Kenya: Why Kenya's Daadab Refugee Camp May Not Be Closed Soon

Kenya may be forced to delay closure of Dadaab Refugee Camp to avoid creating a situation of stateless people.

Nairobi's delegation attending this year's inter-governmental meeting on refugees and statelessness, in Geneva, Switzerland, last week admitted there were still people in Dadaab who may not return to their countries because they are Kenyans or qualify to be such.

For a long time the world's largest refugee camp, Dadaab which used to have five sub-camps, has gradually been reduced as the population leaves in what officials say is mostly through voluntary repatriation.

In April, for example, Kenya degazetted Kambios and IFO-2 Camps "which had been emptied of refugees, who voluntarily returned home," according to the government.

And the earlier announcement by the Refugee Affairs Secretariat was that the camp could be shut down as early as 2020.

Yet in Geneva, at the 70th Session of the Executive Committee of the High Commissioner's Programme (excom), Nairobi did admit the possibility of urgent closure creating a new problem.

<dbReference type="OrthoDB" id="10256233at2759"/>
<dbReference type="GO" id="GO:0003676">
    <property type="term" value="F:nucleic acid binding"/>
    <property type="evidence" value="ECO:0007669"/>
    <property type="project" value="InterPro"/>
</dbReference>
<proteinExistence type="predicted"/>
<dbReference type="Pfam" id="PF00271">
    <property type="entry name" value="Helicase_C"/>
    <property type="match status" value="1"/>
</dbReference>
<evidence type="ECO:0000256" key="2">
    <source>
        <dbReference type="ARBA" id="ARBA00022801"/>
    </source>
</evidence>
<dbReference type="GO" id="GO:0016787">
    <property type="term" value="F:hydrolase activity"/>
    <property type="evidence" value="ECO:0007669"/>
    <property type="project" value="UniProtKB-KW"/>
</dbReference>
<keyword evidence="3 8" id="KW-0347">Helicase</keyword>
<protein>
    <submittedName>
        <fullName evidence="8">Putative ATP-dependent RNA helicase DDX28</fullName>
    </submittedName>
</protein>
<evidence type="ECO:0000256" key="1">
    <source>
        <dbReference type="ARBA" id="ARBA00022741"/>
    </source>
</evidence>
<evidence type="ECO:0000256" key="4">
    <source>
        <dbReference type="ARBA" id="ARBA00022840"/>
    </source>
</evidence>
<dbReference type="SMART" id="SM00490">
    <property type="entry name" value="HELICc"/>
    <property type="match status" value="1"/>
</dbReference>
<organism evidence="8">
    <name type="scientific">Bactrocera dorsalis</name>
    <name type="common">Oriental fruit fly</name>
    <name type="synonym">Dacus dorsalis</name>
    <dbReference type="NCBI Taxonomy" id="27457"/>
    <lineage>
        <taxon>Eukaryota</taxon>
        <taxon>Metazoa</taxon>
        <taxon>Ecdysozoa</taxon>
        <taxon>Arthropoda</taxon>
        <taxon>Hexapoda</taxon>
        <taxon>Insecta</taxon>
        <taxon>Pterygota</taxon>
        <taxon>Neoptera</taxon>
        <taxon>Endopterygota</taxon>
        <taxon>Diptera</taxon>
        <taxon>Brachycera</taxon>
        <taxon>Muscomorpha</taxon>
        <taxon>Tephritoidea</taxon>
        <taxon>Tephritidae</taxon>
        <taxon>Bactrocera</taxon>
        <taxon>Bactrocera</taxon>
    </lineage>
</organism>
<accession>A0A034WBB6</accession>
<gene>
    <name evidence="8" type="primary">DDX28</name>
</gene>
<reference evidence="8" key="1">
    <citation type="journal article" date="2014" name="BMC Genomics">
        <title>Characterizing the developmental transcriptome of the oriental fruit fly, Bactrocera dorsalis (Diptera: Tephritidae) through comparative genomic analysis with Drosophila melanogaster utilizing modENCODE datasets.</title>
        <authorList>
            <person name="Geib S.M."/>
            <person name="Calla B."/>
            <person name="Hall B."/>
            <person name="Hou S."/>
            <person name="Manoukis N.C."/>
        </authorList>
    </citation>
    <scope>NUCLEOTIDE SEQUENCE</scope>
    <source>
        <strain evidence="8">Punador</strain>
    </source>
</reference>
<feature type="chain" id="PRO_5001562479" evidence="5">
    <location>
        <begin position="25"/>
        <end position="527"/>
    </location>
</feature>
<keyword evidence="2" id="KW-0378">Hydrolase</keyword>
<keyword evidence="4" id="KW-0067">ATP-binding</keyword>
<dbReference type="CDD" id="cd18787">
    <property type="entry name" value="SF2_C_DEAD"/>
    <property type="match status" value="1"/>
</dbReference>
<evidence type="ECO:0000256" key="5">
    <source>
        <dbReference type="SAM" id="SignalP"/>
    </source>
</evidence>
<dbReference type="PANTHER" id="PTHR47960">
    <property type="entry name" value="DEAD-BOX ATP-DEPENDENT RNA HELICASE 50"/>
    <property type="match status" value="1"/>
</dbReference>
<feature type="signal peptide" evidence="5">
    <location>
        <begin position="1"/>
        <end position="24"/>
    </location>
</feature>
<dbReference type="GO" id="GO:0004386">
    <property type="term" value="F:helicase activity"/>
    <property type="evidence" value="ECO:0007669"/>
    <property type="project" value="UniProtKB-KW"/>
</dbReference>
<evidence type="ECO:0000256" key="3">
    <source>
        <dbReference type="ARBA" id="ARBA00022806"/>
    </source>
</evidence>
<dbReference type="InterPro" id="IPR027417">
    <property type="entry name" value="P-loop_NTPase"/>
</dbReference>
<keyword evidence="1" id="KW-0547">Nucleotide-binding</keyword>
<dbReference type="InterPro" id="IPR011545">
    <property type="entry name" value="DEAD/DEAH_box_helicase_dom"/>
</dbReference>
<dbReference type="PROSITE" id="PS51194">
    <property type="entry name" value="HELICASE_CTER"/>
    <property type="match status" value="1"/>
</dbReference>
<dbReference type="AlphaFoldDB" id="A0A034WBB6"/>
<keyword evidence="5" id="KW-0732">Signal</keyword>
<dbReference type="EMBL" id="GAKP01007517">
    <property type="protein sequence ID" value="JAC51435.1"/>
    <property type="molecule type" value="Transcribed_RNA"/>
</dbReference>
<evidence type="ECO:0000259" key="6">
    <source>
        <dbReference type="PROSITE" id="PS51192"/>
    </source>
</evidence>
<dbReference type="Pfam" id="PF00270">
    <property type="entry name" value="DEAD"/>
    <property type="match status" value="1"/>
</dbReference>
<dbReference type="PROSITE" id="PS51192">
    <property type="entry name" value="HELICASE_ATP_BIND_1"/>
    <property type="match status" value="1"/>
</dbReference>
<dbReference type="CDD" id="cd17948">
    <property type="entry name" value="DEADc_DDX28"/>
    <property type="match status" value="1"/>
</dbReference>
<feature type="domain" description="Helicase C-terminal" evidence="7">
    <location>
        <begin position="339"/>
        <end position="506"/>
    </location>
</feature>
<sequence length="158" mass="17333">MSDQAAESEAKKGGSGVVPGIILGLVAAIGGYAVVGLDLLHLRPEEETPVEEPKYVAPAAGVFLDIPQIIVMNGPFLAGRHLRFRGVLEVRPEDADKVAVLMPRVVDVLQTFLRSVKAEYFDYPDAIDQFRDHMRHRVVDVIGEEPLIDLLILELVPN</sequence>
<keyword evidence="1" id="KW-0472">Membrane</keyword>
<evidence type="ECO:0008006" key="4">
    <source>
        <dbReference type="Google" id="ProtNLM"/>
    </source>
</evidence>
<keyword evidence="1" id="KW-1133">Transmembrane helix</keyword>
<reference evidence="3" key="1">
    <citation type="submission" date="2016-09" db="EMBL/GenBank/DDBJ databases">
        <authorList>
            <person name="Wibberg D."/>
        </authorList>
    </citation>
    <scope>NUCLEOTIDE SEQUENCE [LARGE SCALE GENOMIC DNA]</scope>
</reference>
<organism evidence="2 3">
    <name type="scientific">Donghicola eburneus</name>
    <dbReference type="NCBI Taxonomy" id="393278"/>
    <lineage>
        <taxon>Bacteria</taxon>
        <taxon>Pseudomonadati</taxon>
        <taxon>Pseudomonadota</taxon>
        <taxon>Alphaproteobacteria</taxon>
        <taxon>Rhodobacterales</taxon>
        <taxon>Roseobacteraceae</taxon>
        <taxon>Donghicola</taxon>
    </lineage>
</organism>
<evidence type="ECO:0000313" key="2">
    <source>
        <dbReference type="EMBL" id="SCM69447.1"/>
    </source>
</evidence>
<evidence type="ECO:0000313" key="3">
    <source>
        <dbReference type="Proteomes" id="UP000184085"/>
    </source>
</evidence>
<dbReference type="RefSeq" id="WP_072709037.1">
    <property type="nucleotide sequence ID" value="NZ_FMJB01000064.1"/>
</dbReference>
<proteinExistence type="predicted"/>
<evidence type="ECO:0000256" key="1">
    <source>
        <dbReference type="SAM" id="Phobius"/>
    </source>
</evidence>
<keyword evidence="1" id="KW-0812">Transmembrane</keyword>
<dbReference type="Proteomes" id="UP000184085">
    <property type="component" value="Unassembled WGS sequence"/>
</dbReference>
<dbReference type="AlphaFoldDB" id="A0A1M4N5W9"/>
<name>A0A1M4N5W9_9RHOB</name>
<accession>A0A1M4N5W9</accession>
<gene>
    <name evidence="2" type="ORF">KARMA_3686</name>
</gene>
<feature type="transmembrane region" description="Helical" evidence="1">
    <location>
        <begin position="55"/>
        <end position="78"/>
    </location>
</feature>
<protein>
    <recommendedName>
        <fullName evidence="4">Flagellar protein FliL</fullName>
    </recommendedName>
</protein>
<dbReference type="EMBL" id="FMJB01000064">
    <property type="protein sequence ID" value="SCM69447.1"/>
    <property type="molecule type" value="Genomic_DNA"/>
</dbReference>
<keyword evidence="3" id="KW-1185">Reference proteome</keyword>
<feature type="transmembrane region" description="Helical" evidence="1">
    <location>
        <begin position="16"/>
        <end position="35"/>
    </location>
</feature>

"The Government of Kenya remains fully aware of the solutions required for the various categories of persons in the remaining camps in Daadab," Kenya's Permanent Representative to the UN in Geneva, Dr Cleopa Mailu said.

"In consultation with UNHCR, we envisage to continue seeking suitable solutions for those refugees who find themselves in mixed marriages as well as those who have the challenge of double registration," added Dr Mailu, who headed a delegation that also included Acting Commissioner of Refugees Kodeck Makori.

Kenya hosts an overall refugee population of 479, 194 scattered in Dadaab, Kakuma and Nairobi. But it has often pushed for closure of Dadaab, arguing it has been used before to host terror merchants as well as being a conduit for contraband.

Once host to 600,000 refugees, mostly Somalis, it now hosts 212, 936 people, according to August data from the UN High Commissioner for Refugees (UNHCR).

Within Dadaab, however, there are cases of Kenyans who have registered as refugees. One joint survey by the government and UNHCR found as many as 40,000 people identified as 'double registration', which implies that they are bona fide Kenyans, but also listed as refugees, possibly through fraud.

Then there is a category of refugees who have married Kenyans or those who were born of refugee parents but on Kenyan soil.

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